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Memories of Music

By Anamika Mukherjee

I started playing the violin when I was ten. This is quite a late age for such an endeavour, but it was then that I got my first violin, straight out of a factory in Russia. I didn’t know, then, that this was possibly the worst kind of violin that you could get.

That was more than twenty years ago. Twenty years, of which the first ten were spent practicing very regularly for long hours; and the latter ten were spent practicing and performing sporadically with small groups when I got an opportunity. Over the last year or so, I haven’t played at all, and, what’s worse, I haven’t missed it.

Yesterday, I turned on WorldSpace and Beethoven’s ninth came pouring out in full flow, with all its glory and grandeur. As I was swept away by the torrent of sound, I relived all too briefly, and from far too great a distance, a few, precious experiences of my past.

I have joined many music groups over the years, some large, mostly small, working together for a few weeks or weekends on some familiar or obscure pieces to be staged before a small audience (usually in a large, empty auditorium). Many of the performances were humdrum – to put it mildly. Many left me with – more than anything else – a deep sense of dissatisfaction, and un-fulfillment, with the restless knowledge that I had been unable to do justice to the music, even to the extent of my limited abilities.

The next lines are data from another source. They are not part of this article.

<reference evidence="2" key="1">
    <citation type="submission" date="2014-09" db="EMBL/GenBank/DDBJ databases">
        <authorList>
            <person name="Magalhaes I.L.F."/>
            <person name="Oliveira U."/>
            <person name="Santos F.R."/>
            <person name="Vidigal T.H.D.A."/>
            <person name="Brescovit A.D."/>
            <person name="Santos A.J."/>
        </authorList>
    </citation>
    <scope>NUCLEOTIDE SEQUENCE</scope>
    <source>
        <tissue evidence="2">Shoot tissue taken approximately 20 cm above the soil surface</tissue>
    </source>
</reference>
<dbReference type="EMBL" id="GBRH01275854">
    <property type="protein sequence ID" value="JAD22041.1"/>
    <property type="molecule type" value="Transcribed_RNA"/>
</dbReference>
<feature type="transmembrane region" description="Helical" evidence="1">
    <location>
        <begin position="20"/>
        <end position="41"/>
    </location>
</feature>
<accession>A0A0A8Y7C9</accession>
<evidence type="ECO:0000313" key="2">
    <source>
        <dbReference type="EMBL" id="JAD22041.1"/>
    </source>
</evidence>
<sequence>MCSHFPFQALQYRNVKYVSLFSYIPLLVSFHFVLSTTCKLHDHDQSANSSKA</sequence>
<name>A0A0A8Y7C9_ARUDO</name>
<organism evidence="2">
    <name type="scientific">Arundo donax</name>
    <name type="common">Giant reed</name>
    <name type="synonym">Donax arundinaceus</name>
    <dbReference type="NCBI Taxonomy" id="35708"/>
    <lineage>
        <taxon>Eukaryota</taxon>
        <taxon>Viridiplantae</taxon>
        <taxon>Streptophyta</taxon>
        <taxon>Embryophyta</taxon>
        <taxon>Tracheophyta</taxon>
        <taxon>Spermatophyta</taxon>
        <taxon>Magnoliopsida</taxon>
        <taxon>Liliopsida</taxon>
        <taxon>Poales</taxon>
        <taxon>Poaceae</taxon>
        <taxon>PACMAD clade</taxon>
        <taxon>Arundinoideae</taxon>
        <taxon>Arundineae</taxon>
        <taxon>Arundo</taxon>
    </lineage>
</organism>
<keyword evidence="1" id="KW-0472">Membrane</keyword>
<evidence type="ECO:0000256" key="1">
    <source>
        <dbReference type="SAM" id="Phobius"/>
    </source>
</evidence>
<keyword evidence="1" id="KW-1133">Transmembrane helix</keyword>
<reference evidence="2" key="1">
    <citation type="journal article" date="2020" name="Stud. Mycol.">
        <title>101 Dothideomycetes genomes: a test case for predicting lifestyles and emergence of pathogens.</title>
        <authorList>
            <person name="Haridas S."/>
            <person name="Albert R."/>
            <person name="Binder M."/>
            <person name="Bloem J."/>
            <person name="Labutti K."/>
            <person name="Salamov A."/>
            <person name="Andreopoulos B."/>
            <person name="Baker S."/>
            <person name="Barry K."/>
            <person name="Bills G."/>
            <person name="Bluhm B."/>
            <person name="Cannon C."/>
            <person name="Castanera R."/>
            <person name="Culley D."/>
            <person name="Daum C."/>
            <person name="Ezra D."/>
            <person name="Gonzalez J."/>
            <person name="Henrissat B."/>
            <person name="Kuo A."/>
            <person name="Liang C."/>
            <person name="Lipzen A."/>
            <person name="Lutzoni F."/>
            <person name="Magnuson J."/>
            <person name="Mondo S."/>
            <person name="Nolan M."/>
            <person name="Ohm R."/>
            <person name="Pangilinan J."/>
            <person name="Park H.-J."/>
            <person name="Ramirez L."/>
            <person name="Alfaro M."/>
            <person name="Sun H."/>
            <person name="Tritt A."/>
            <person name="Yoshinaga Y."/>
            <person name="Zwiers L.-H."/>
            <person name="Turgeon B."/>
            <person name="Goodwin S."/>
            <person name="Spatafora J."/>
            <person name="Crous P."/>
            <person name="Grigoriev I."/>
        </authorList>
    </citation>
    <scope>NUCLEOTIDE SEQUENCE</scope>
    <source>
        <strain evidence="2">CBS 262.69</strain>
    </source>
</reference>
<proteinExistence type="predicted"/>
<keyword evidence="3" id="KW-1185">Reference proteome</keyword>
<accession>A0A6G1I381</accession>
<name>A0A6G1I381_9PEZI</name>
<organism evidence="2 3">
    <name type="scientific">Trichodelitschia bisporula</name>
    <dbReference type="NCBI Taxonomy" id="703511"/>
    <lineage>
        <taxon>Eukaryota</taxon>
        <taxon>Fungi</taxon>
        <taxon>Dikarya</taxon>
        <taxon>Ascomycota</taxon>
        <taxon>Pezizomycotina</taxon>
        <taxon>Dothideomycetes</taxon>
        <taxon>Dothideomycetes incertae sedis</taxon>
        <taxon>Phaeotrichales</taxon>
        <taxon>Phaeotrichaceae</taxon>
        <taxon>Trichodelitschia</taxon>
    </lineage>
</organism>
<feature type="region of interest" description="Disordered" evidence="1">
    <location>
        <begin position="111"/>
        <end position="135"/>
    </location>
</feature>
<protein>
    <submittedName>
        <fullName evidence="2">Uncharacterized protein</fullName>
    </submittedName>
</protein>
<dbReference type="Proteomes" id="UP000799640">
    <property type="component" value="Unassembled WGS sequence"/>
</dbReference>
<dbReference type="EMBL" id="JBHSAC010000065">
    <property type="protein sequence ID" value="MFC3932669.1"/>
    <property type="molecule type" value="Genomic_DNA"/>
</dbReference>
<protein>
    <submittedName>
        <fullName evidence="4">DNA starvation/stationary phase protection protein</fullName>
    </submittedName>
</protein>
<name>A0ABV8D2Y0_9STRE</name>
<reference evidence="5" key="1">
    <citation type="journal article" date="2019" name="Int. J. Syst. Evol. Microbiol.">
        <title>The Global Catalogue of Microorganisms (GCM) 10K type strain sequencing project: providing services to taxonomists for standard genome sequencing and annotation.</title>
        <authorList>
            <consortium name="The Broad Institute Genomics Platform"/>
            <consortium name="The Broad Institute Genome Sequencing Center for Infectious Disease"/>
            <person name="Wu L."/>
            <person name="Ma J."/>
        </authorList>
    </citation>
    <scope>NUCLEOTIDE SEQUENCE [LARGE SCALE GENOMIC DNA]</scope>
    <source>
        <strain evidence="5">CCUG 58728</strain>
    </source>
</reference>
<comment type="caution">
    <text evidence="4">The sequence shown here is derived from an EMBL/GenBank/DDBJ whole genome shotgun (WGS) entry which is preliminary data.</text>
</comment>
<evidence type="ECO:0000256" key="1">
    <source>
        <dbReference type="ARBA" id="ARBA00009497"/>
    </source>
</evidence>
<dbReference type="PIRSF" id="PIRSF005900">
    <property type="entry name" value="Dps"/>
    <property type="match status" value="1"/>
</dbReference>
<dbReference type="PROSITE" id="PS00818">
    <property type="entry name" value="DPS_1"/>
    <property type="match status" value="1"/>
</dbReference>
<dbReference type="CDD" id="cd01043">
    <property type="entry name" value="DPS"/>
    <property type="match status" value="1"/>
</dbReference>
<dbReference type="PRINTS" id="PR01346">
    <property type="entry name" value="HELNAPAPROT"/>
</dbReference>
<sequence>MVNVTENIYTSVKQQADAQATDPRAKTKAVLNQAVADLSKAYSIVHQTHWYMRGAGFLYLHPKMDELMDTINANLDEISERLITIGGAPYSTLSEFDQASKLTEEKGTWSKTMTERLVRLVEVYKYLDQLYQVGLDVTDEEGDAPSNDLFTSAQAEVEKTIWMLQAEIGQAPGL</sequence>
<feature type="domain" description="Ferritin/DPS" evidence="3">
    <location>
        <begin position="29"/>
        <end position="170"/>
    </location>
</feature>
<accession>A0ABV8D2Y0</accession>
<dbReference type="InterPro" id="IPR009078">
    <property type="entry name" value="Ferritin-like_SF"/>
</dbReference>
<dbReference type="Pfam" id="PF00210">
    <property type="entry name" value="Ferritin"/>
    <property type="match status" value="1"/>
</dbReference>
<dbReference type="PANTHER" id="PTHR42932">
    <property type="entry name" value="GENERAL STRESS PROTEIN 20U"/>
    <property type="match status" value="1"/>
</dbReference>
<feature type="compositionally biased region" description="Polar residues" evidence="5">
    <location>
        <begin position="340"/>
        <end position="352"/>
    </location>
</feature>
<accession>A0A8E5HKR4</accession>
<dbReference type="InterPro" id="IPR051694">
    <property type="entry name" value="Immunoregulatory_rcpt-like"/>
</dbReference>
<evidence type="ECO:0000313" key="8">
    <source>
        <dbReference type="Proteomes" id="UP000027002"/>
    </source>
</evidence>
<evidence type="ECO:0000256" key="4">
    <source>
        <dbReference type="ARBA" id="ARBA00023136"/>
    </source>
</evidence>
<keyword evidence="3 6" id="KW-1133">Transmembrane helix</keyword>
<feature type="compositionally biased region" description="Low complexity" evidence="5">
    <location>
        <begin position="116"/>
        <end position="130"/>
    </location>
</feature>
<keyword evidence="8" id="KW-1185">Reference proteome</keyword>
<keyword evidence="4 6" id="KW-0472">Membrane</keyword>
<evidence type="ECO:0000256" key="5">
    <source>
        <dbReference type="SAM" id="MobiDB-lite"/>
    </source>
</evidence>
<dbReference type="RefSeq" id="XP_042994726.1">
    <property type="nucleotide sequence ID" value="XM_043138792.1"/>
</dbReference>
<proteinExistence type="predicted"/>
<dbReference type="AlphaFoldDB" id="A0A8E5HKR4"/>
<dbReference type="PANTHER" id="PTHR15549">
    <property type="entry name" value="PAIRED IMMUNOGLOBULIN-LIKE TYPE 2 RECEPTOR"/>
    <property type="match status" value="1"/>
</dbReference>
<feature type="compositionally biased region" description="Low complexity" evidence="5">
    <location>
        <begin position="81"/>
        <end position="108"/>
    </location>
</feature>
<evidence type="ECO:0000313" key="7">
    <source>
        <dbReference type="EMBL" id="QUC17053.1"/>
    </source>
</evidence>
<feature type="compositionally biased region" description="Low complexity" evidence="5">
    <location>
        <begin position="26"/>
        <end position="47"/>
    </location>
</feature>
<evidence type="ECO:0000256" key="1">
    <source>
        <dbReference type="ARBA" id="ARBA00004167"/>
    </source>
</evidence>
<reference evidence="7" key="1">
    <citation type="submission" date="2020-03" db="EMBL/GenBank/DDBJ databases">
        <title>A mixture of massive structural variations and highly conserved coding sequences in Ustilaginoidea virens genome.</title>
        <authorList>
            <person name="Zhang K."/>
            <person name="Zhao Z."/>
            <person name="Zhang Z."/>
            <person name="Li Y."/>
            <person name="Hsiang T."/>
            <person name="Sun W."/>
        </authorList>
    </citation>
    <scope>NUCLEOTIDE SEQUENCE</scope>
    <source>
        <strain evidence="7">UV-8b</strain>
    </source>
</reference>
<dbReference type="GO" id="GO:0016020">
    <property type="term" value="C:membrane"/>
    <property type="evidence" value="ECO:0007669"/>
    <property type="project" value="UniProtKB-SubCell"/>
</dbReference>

But there, hidden like a needle in a haystack of memories, were also some deeply satisfying moments. There were the sort of experiences that transgress the boundaries of reality and lift you to – for want of a better word – a spiritual, a sublime world. Those were the almost-holy experiences.

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1

The first was my first orchestral experience, in 1993 (or so). I was playing as an insignificant back-bencher of the second violins. We were to perform Beethoven’s Fifth, a work that I knew well to listen to. Our guest conductor, a Russian (like my first violin – I was already on to my second by then) was not world famous or anything like that (and I don’t think he ever achieved that level of fame) but he knew what he wanted from the music, and by god he was going to have it. Even if it meant that he had to keep this motley bunch of musicians (Woodstock meets Delhi Police meets Delhi School of Music teachers and students) prisoners while he drove them to play just four notes again and again and again till they got it right or all turned blue in the effort. (For those of you who know the piece, think of the famous dum-dum-dum Daaaaaaaaaaaaaaaaaaaaaa.)